Combat pits history's adversaries against one another, from the snows of World War II's Eastern Front to the mud of the Somme. Combat's innovative split-screen artwork showing a key moment in battle from both sides' perspective offers a glimpse of war through the eyes of those who fought, while first hand accounts, expert analysis, photographs, maps and specially commissioned colour plates combine to immerse you in the experience of close quarter battles.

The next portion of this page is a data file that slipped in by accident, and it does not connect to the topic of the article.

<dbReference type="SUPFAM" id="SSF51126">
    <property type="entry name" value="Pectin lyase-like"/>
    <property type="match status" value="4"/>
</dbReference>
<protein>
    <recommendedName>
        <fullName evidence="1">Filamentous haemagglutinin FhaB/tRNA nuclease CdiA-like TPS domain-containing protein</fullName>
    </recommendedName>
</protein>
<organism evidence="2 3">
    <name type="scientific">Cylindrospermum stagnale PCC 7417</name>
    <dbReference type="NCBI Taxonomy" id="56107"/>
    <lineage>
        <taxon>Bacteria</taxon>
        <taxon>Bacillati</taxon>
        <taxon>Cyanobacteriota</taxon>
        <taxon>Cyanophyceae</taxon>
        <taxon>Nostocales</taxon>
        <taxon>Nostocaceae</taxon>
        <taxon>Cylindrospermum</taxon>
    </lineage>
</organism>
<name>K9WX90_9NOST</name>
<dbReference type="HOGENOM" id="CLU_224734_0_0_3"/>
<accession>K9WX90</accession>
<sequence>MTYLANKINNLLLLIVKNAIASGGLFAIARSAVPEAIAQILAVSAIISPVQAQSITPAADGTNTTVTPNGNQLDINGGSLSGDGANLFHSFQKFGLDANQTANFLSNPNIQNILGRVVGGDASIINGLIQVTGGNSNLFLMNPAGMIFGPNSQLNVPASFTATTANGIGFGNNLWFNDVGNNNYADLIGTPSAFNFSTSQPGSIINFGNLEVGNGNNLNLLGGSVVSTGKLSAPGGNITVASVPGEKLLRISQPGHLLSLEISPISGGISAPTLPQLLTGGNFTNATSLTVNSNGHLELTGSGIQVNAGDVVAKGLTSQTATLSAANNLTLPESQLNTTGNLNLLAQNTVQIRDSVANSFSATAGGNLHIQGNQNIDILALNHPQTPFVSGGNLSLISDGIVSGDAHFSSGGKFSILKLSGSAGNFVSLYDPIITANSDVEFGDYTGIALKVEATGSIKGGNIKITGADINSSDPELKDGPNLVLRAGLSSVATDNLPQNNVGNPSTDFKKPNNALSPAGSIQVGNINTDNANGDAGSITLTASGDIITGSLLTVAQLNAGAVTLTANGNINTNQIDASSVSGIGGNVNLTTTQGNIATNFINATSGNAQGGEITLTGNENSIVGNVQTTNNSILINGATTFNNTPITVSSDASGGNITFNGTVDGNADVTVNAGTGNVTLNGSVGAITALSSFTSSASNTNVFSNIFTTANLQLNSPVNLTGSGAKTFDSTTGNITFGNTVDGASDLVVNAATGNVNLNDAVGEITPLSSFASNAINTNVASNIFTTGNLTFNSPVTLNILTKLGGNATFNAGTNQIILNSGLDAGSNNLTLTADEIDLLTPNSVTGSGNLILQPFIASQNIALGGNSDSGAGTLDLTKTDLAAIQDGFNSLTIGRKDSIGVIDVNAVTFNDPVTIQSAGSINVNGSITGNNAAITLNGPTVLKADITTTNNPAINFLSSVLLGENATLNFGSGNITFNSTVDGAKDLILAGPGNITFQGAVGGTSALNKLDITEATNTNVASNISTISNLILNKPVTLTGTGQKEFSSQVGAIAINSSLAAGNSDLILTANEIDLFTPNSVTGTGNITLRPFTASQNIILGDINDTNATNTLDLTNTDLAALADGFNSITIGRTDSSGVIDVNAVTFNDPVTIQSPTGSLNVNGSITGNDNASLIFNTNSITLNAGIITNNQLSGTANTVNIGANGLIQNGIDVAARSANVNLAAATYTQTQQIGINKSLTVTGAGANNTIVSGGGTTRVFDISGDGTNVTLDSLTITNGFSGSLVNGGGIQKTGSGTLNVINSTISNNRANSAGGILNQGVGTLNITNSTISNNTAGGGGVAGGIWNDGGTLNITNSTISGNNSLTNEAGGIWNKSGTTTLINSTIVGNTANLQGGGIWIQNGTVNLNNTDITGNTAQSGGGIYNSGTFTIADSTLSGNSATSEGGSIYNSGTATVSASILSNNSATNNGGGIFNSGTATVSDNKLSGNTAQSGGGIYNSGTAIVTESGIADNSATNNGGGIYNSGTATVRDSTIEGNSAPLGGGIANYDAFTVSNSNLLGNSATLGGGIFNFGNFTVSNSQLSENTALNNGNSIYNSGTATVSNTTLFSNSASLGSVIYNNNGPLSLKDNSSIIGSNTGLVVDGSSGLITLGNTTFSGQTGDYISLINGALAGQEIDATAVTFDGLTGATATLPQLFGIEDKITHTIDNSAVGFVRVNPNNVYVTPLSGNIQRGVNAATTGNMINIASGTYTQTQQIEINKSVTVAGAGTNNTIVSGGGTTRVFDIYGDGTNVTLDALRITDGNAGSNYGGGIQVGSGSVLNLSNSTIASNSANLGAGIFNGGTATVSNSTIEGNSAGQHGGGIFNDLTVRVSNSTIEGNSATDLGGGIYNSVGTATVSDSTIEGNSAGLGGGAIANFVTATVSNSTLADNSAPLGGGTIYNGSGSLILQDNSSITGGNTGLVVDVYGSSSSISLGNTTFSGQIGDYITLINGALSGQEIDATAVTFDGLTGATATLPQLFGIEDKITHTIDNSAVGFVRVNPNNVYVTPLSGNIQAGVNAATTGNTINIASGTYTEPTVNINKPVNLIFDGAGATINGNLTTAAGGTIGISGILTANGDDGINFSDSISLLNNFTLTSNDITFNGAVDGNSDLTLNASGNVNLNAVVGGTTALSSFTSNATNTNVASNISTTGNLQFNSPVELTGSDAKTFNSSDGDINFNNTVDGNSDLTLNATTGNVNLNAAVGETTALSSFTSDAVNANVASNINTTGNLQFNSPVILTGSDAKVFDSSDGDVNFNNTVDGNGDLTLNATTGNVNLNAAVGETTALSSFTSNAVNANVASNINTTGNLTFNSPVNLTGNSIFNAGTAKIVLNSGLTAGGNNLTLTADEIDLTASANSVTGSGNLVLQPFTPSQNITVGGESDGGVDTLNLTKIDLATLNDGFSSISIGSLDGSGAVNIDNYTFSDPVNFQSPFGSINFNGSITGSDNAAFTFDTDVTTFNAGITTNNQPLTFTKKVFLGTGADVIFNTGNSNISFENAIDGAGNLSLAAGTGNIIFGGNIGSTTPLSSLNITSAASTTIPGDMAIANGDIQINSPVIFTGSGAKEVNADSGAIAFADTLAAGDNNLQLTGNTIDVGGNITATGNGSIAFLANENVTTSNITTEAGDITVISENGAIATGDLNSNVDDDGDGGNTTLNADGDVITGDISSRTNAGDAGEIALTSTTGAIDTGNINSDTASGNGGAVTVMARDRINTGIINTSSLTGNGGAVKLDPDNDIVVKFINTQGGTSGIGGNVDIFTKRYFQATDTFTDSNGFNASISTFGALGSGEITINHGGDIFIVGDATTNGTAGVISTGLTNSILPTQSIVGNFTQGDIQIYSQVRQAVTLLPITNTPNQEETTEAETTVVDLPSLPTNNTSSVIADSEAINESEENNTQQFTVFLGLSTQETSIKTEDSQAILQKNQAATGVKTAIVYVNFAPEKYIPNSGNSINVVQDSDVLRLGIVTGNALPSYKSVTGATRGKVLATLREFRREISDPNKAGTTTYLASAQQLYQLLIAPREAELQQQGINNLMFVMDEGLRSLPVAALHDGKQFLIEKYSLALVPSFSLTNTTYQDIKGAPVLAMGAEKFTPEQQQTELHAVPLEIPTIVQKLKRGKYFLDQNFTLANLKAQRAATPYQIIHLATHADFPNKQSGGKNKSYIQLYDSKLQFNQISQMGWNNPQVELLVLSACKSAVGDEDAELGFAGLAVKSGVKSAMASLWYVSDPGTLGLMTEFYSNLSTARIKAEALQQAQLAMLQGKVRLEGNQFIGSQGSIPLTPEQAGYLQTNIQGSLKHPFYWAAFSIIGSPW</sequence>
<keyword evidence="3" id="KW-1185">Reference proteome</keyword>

Providing a unique glimpse into the experiences of regular British and French infantry during the French and Indian War, Stuart Reid reveals what it was like to fight in three battles at the height of the struggle for Canada: La Belle-Famille, the Plains of Abraham and Sainte-Foy. In 1755, Britain and France both decided to escalate a low intensity frontier war that had started the previous year by dispatching regular troops to their respective colonies in North America. Far from home, both sides' equipment and tactics were initially more suited to the European theatre. As the war ground on, however, combat doctrine evolved as both armies learned lessons that would be utilized by succeeding generations of soldiers. Packed with first-hand accounts, dramatic illustrations and a technical analysis of the changing nature of warfare on the American continent, this book puts readers in the shoes of the combatants who played a pivotal role in shaping the future of North America.